# How does >> oper work?

Rishi Kant

Greenhorn

Posts: 18

posted 16 years ago

Hi all,

My question is:

1)How does >> work?I tried to do -15>>1 by writing down -15 in bit pattern(11111111 11111111 11111111 11110001) and shifting it right 1 time.I get 11111111 11111111 11111111 11111000.How do I interpret this pattern?

2)Is there any easy way to do this rather than writing the whole bit pattern?The book that I am reading doesn't say much about this operator.

Thank you

Kant

My question is:

1)How does >> work?I tried to do -15>>1 by writing down -15 in bit pattern(11111111 11111111 11111111 11110001) and shifting it right 1 time.I get 11111111 11111111 11111111 11111000.How do I interpret this pattern?

2)Is there any easy way to do this rather than writing the whole bit pattern?The book that I am reading doesn't say much about this operator.

Thank you

Kant

Jim Yingst

Wanderer

Sheriff

Sheriff

Posts: 18671

posted 16 years ago

Your answer for (1) is right so far - both (1) and (2) seem to come down to the same thing - how to interpret a negative number.

First off - note that all the left hand bits are ones. As long as you know this in your head, you don't really need to write them all out. In this case, I'd just write maybe one byte's worth: -15 -> 11110001, right shift produces 11111000.

To convert from negative binary to positive decimal:

First off - note that all the left hand bits are ones. As long as you know this in your head, you don't really need to write them all out. In this case, I'd just write maybe one byte's worth: -15 -> 11110001, right shift produces 11111000.

To convert from negative binary to positive decimal:

- Reverse the bits: 11111000 -> 00000111. You can now drop all the leading zeros too - we have 111.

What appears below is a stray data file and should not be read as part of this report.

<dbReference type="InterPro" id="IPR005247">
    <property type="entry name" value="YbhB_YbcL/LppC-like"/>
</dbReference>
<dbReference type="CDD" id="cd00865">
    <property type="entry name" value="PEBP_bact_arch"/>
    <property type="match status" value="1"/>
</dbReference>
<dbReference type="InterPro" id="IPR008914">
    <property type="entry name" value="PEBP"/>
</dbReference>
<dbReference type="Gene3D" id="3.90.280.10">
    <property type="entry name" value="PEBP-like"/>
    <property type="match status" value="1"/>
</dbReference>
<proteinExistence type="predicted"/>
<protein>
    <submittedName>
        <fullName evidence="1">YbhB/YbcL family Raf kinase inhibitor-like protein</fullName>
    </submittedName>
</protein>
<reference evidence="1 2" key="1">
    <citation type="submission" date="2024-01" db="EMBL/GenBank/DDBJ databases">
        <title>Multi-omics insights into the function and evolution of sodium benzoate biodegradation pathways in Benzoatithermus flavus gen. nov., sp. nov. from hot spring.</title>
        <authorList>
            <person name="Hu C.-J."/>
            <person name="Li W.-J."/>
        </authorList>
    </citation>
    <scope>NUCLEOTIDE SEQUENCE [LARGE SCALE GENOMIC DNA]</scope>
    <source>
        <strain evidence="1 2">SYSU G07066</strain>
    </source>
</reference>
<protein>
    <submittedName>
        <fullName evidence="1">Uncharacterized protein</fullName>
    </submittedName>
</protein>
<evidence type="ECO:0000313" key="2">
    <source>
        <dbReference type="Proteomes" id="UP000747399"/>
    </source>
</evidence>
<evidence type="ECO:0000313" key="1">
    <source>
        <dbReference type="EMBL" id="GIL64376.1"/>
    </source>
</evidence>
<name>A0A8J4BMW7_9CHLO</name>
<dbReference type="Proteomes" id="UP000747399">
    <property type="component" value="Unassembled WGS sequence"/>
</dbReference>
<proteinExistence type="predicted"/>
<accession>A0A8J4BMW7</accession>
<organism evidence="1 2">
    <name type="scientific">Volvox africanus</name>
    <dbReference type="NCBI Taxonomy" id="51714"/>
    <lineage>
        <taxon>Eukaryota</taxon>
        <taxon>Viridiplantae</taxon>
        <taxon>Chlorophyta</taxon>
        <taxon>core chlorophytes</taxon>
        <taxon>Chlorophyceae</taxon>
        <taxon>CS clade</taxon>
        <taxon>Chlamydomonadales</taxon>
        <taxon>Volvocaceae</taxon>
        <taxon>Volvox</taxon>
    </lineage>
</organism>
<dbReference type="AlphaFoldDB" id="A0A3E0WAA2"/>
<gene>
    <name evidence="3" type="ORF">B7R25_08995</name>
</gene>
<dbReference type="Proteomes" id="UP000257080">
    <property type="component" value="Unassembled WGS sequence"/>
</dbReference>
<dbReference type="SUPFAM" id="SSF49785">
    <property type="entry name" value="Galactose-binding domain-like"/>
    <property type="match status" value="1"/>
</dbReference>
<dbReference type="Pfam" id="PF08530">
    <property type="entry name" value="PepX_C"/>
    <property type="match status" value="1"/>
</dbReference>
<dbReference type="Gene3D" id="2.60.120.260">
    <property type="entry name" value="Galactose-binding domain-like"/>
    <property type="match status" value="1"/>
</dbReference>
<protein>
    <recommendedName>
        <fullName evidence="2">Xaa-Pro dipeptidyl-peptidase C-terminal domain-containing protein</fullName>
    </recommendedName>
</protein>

- Convert to decimal: 111 = 4 + 2 + 1 = 7.

- Add 1: 8

- Put a - sign in front: -8

And that's the answer: -8.

Alternate methods for shift operations:

Each time you shift

*left*one bit, you multiply the value by two, e.g. 6 << 20 = 6 * 2^20 = 6291456. Unless you shift so far that bits fall off the left edge, 6 << 31 = 0 because all the bits have gone off the edge.

Each time you shift right one bit, you effectively divide the number by two. The catch is, if the number is odd you have to round down, because you're losing a bit off the right edge. E.g. -15 >> 1 = -7.5 rounded down, which is -8. ("Down" for negative numbers means "towards a bigger negative value").

I suggest you practice with other values until you see that these methods are equivalent, and then use whichever you're more comfortable with.

"I'm not back." - Bill Harding, *Twister*

Anonymous

Ranch Hand

Posts: 18944

Jim Yingst

Wanderer

Sheriff

Sheriff

Posts: 18671

posted 16 years ago

It's the reverse of the process I gave above.

Negative decimal to binary (using -15 as example):

Negative decimal to binary (using -15 as example):

- Drop the negative sign (-15 -> 15)

- Subtract 1. (15-1 = 14)

- Convert to binary (14 -> 1110)

- Reverse all digits, being sure to include enough leading 1's for the number of bits in the datatype (using int, 1110 -> 11111111 11111111 11111111 11110001)

"I'm not back." - Bill Harding, *Twister*